Throughthis reading, The Egg and the Sperm: HowScience Has Constructed a Romance Based on Stereotypical Male-Female Roles byEmily Martin, Martin clarified that amongst several experiments,researchers still came across the typical generalizations between the male andfemale in their examinations in light of tests they have directed.
While readingthis article, Emily Martin attempts to explicitly talk about how the standardmethod for living is depicted as the sperm being masculine or active while the femaleegg passes by as feminine or more passive. Martin wants to “shine a brightlight” on the gender stereotypes hidden within the scientific language ofbiology (Martin 324). Furthermore, this reading argues, in light of their actualevidence, researches and science describes males being more superior overfemales due to the stereotypical image being portrayed. Emily Martin’s statesfrom the reading, The Egg and the Sperm, “To avoid the negativeconnotations that some people associate with the female reproductive system,scientists could begin to describe male and female processes as homologous”(Martin 325). which is imperative as they demonstrate the negative affiliationsassociated with females and the positive affiliations associated with males,giving confirmation that supports the male power. Likewise, cited by Martin shesays, “The texts celebrate sperm production because it is continuous frompuberty to senescence, while they portray egg production as inferior because itis finished at birth” (Martin 326). In this statement, it additionallyreferences the disparity among the male sperm and female egg as it keeps onadulating the males as being better than females making a dilemma in the imbalanceof gender equality.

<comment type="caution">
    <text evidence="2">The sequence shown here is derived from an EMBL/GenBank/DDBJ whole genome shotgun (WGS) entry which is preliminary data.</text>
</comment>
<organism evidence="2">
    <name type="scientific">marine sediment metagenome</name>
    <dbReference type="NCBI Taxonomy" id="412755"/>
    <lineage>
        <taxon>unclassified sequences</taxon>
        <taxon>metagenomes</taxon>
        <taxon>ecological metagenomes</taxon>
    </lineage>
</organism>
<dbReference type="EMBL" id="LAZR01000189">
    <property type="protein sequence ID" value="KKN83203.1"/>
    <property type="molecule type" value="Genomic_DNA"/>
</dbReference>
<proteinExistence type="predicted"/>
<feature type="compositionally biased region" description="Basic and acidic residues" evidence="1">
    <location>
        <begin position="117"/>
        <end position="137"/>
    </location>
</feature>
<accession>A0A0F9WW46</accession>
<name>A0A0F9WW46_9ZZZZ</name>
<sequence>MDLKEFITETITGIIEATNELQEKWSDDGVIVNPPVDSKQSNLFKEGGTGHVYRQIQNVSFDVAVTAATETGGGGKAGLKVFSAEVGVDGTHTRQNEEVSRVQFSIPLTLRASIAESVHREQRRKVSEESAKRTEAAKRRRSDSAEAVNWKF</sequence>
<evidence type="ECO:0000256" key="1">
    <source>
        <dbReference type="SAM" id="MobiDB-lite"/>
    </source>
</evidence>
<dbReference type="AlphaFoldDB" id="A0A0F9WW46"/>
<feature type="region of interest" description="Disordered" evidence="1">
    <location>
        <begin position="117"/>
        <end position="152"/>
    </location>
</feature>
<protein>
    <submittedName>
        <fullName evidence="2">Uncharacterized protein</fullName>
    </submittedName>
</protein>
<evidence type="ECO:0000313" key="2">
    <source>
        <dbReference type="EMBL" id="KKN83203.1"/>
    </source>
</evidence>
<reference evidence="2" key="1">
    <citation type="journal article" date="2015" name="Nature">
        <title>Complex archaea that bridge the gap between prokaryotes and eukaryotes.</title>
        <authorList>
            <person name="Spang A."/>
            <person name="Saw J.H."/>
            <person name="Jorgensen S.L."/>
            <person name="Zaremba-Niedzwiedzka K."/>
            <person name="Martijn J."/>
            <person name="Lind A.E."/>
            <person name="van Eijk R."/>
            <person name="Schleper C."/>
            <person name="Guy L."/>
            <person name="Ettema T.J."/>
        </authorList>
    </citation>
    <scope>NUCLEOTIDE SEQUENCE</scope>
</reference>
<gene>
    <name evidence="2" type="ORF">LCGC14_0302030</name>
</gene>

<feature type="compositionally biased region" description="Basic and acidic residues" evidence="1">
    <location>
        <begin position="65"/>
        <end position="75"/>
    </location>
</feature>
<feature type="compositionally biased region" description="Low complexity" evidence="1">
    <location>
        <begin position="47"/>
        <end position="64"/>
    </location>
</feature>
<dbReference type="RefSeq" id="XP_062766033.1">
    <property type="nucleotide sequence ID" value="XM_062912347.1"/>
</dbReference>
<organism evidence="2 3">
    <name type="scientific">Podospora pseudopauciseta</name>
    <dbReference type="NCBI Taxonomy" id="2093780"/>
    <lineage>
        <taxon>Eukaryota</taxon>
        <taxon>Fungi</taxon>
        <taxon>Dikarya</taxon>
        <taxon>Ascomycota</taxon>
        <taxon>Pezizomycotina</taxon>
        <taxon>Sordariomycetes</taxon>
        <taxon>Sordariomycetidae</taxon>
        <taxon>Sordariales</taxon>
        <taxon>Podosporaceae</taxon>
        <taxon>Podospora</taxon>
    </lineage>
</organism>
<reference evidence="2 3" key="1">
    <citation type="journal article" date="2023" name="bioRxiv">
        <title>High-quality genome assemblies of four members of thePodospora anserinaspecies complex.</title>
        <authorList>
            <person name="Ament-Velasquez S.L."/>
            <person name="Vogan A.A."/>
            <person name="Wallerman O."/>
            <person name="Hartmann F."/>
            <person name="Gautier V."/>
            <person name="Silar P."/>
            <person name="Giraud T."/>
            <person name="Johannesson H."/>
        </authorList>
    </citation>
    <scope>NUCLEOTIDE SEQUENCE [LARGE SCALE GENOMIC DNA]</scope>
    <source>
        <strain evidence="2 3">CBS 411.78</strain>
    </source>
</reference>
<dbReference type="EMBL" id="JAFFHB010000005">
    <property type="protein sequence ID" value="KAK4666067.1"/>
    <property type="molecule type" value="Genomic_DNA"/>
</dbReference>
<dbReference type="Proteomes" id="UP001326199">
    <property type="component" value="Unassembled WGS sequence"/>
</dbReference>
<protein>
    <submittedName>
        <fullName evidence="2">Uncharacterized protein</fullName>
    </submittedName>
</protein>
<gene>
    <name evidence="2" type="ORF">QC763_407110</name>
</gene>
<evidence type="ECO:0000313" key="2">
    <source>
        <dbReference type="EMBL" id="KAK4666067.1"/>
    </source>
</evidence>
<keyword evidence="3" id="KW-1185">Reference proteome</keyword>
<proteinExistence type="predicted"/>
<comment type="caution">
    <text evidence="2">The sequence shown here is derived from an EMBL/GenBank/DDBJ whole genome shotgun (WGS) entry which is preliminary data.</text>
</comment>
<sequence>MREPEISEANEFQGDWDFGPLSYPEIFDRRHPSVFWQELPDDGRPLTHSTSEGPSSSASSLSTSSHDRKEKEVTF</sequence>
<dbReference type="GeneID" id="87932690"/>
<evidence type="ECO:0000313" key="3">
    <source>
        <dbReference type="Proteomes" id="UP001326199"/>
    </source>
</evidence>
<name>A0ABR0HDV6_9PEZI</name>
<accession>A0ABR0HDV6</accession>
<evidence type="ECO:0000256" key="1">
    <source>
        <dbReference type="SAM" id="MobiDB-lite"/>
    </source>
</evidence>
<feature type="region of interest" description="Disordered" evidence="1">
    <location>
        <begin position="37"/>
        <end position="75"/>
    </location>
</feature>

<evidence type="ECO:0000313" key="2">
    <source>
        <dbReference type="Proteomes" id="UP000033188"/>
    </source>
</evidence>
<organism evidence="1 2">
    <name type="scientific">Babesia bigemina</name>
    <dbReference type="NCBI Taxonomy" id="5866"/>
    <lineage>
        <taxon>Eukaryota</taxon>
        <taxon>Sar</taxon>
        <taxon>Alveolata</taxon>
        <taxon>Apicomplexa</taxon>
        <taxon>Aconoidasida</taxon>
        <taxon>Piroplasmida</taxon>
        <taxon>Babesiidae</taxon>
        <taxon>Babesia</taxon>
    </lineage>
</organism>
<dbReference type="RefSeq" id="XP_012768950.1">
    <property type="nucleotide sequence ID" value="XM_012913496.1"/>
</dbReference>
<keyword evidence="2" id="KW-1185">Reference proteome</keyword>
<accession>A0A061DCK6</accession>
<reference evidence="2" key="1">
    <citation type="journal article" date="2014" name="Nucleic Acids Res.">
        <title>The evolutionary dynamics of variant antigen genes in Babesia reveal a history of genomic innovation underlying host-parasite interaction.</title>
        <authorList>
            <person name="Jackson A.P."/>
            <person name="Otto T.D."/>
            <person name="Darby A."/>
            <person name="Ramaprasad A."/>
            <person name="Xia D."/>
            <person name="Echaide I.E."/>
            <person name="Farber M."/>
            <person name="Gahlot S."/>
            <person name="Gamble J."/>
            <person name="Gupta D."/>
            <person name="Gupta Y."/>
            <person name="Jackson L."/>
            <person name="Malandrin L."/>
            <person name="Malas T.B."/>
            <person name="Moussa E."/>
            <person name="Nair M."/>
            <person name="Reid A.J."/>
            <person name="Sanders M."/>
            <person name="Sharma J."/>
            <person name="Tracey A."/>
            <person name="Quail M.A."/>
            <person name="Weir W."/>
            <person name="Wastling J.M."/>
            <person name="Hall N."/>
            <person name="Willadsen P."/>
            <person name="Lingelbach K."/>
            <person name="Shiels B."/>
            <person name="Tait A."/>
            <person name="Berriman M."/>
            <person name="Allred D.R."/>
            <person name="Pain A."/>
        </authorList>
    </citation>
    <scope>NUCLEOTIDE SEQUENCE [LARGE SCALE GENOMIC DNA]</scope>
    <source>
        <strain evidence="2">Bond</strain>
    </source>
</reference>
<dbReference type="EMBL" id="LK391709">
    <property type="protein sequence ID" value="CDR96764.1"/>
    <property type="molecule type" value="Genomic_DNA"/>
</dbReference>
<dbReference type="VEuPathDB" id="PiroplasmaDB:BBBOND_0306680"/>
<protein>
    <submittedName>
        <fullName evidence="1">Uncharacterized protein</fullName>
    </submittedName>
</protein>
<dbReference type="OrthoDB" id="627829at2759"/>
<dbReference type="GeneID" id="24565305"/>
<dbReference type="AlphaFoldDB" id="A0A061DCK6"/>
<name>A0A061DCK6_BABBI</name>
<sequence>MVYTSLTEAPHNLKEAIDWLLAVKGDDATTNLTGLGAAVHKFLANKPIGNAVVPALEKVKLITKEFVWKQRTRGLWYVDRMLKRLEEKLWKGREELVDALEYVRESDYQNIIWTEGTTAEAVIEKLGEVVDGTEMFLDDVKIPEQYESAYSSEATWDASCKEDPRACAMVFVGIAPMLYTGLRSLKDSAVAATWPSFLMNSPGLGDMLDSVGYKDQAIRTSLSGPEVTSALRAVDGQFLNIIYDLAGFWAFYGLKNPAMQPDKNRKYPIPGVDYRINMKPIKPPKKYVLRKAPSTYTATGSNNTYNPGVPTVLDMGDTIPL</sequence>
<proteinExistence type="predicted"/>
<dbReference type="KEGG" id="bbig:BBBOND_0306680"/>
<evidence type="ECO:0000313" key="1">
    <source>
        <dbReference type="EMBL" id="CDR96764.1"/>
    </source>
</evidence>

Emily Martin’s article, The Egg and the Sperm: How Science Has Constructed a Romance Based onStereotypical Male-Female Roles, represents many strengths as one of thembeing the supporting evidence given towards the reading’s argument. As noted, thereare always two sides to a story and keeping in mind that Emily Martin talksabout how the male is stereotyped as being predominant over female, she goes toclarify how the female can in reality appear to be similarly as powerful. The reading’sargument is obviously how the way male sperm and the female egg is embodied,the typical is the male is masculine and the female is feminine, and theevidence demonstrated grandstands the strength of this argument. Martin’s centralpoint was to alert everybody about the specific metaphors intricated in thearticle, and she did as such effectively. Regardless of that strength thatMartin portrays, she commits the either/or fallacy.
Purdue OWL defines thefallacy as “a conclusion that oversimplifies the argumentby reducing it to only two sides or choices” (Weber and Brizee). It is demonstratedin the course reading when the author declares that either you can learn how throughresearch that the male’s sperm is identified as ‘masculine”, while the femaleegg passes as “feminine” displaying stereotypical associations or you can openyour mind about the exposure intricating a female carries no lesser weight thana male.